I’m currently planning a series of books set around the Poitiers campaign of the Black Prince in 1356, so I’m reading whatever I can get my hands on about his life, the campaign, the battle itself and the politics that brought it about.

Barber is a specialist in Arthurian legend, about which he has written extensively, but he has also written books about the Plantagenets: Henry Plantagenet, Edward III and the Triumph of England: The Battle of Crécy and the Order of the Garter and this biography of the Black Prince, as well as chivalry: The Knight and Chivalry and The Reign of Chivalry.

As Barber keeps reminding the reader, there really isn’t very much information about the Prince’s character or even much detail about his life. There are lots of household accounts from which conclusions can be drawn, the odd letter or proclamation and one letter from the Prince to his elderly father asking the king to believe that his son has acted loyally and honourably in his father’s cause.

Whatever Edward of Woodstock’s character was, he was able to inspire loyalty and friendship in a close-knit group of men who were his counsellors and companions for most of his life. It is also known that he had great physical courage which he demonstrated many times in battle.

Edward was the eldest son of Edward III and Philippa of Hainault, born when the king was only seventeen in 1330. He married late (at thirty-one), to a woman whose past can only be described as colourful, since she knowingly entered into a bigamous marriage at the age of thirteen or fourteen. They had known one another from childhood and it was very probably a love match. His marriage should have served his father’s dynastic aims, but he married for love instead.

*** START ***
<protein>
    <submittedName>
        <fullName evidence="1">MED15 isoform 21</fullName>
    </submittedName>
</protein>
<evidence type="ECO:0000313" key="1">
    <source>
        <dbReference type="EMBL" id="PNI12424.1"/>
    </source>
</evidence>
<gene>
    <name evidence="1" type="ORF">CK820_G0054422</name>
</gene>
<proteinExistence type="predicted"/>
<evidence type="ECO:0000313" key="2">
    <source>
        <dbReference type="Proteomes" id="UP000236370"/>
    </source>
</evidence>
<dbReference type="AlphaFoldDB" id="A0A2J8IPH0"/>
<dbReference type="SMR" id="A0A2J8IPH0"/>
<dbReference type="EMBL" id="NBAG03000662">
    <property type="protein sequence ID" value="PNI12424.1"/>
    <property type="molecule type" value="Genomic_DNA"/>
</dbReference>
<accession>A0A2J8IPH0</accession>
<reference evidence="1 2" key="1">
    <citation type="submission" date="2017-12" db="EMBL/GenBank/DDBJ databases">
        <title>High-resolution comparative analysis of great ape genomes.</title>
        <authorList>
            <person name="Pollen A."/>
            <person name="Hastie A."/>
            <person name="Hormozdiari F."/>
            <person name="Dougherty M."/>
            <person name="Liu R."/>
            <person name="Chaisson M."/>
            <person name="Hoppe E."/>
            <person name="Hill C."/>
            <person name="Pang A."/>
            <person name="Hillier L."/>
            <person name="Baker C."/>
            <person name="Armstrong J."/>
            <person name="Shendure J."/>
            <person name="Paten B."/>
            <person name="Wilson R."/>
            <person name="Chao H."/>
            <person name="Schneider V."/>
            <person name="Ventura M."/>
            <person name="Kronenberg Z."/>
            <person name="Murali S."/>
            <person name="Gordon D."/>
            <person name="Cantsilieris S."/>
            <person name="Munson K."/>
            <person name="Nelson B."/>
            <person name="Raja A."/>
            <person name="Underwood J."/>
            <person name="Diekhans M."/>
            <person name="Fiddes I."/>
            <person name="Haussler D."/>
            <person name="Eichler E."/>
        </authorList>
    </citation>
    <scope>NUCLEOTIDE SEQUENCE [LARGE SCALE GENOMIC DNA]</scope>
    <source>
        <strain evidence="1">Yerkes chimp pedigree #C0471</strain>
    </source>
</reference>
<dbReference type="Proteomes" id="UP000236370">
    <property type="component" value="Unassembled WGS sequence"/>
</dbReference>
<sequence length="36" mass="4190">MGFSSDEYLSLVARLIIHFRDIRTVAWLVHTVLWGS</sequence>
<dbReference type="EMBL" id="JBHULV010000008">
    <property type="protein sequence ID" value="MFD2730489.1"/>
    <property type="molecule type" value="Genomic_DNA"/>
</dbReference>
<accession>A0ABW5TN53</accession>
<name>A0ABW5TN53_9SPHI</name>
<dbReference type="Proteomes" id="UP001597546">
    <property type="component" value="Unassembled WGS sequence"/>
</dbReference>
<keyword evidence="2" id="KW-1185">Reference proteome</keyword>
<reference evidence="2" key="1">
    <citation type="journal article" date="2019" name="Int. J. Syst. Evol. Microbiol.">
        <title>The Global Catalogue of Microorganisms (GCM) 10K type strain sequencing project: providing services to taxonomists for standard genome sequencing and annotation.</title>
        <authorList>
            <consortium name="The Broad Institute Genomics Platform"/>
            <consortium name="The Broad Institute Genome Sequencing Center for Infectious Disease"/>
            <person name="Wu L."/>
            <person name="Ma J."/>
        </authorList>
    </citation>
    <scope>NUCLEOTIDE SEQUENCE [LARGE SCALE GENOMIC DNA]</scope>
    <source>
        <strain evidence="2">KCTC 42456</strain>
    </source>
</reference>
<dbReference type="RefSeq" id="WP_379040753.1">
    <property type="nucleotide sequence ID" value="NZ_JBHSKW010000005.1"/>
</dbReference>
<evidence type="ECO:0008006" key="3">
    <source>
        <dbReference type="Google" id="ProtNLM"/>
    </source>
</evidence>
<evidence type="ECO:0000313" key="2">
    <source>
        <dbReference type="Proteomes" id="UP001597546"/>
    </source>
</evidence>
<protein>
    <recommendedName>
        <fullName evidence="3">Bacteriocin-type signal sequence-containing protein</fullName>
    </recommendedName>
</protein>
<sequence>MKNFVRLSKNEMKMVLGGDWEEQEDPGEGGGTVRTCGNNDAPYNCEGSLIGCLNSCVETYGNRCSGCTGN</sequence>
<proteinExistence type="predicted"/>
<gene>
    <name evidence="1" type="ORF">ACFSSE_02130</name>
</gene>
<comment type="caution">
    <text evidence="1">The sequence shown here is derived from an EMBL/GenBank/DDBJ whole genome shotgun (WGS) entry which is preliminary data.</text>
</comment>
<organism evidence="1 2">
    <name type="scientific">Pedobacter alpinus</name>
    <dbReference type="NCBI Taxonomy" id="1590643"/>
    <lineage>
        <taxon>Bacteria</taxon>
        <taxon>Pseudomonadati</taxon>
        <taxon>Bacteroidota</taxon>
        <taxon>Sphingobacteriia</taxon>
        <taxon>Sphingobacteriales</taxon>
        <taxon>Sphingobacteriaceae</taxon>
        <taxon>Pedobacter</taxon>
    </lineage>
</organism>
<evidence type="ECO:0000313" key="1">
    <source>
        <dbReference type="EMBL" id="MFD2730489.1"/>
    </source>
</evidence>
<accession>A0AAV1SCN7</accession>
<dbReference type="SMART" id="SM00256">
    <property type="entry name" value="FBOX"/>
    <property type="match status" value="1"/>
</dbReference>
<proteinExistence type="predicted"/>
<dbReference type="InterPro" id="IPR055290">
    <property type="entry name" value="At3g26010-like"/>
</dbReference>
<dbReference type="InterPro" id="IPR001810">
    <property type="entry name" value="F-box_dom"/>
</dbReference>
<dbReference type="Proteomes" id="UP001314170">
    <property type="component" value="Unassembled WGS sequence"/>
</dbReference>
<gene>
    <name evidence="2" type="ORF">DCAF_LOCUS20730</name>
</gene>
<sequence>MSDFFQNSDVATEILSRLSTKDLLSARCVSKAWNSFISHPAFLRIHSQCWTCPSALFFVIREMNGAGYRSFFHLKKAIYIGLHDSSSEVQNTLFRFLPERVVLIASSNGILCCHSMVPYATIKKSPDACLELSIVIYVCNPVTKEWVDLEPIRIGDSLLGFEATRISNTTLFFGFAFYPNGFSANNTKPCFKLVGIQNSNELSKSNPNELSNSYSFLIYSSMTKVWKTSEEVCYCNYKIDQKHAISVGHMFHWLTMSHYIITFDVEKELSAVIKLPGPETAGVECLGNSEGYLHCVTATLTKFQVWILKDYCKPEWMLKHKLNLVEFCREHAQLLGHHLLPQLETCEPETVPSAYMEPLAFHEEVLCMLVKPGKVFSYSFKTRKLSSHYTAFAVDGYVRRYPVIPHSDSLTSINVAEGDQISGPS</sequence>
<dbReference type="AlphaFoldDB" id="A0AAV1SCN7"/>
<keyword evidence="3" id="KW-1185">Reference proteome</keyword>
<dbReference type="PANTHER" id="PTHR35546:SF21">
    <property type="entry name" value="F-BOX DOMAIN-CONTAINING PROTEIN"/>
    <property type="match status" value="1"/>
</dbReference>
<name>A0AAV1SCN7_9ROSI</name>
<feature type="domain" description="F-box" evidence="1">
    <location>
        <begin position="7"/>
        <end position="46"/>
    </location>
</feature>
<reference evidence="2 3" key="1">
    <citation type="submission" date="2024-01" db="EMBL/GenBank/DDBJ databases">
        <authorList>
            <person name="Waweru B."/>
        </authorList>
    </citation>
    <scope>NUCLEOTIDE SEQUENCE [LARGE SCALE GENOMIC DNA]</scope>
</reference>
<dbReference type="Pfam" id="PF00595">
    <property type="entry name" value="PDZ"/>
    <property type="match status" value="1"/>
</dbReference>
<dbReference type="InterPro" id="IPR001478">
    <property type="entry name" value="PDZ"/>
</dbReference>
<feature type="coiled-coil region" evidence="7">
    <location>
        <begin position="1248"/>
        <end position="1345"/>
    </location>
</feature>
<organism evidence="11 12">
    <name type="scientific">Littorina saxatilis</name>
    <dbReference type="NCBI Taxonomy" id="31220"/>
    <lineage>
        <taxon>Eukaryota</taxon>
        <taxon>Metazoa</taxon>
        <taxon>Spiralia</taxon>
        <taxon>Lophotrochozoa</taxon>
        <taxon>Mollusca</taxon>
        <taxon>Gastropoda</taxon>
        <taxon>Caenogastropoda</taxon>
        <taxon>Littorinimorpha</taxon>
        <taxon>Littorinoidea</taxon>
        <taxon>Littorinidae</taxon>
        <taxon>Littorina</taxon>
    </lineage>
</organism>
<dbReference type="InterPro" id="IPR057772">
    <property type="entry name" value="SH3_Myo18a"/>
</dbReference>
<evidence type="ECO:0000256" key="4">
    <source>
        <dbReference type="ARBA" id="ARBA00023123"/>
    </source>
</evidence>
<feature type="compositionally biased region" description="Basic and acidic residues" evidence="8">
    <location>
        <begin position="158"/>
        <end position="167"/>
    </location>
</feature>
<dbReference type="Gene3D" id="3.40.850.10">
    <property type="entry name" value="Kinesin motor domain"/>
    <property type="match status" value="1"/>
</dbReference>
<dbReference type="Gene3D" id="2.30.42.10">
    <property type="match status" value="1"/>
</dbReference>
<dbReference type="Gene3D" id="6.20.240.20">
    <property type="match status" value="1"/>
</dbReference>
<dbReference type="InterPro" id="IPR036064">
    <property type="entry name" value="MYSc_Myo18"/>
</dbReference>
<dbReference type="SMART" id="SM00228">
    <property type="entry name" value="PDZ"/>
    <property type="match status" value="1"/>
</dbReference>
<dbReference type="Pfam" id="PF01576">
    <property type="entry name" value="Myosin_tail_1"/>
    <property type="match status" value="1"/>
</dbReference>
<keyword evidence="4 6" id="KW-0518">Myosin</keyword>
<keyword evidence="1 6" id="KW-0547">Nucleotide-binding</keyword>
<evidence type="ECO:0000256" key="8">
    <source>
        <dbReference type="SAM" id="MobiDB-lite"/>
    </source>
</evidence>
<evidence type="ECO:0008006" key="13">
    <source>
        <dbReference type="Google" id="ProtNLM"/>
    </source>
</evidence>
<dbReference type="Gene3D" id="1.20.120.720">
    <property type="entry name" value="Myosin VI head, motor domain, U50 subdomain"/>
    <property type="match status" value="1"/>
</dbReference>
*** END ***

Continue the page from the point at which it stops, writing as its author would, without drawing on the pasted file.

The Prince was known as the epitome of chivalry after the victory at Crécy (1346) where he led the vanguard. This reputation increased after the Battle of Poitiers ten years later, where the French nobility was crushed; the French standard was captured; and the French king was taken prisoner. There was a final victory for him at Nájera in Castile in 1367. It was during this campaign that he caught dysentery, which would eventually kill him.

He ruled the principality of Aquitaine as a sovereign state between 1362 and 1372. Despite the glory of his early years, the final years of his life were marked by bitter failure. From 1369 the French started encroaching on Aquitaine and towns and castles fell to them constantly, often without a fight. The Prince’s eldest son died in 1370 and the men who had been his closest friends and advisers began to die, including the man who had been closest to him for thirty years, who was killed in a skirmish with the French. By 1371 the Prince was too ill to be able to hold Aquitaine against the French and he returned to England, where he died a year before his father in 1376 at the age of forty-six. When Edward III died the Prince’s ten-year old son became Richard II and the seeds of the Wars of the Roses were sown when the Prince’s brother, John of Gaunt, became regent.

For all that there is very little information available, Barber is very good at setting it out and drawing conclusions. He is also fair. Where there are two or more explanations for something that the Prince did or might have done he summarises them all rather than choose one that is more favourable or less favourable to the Prince.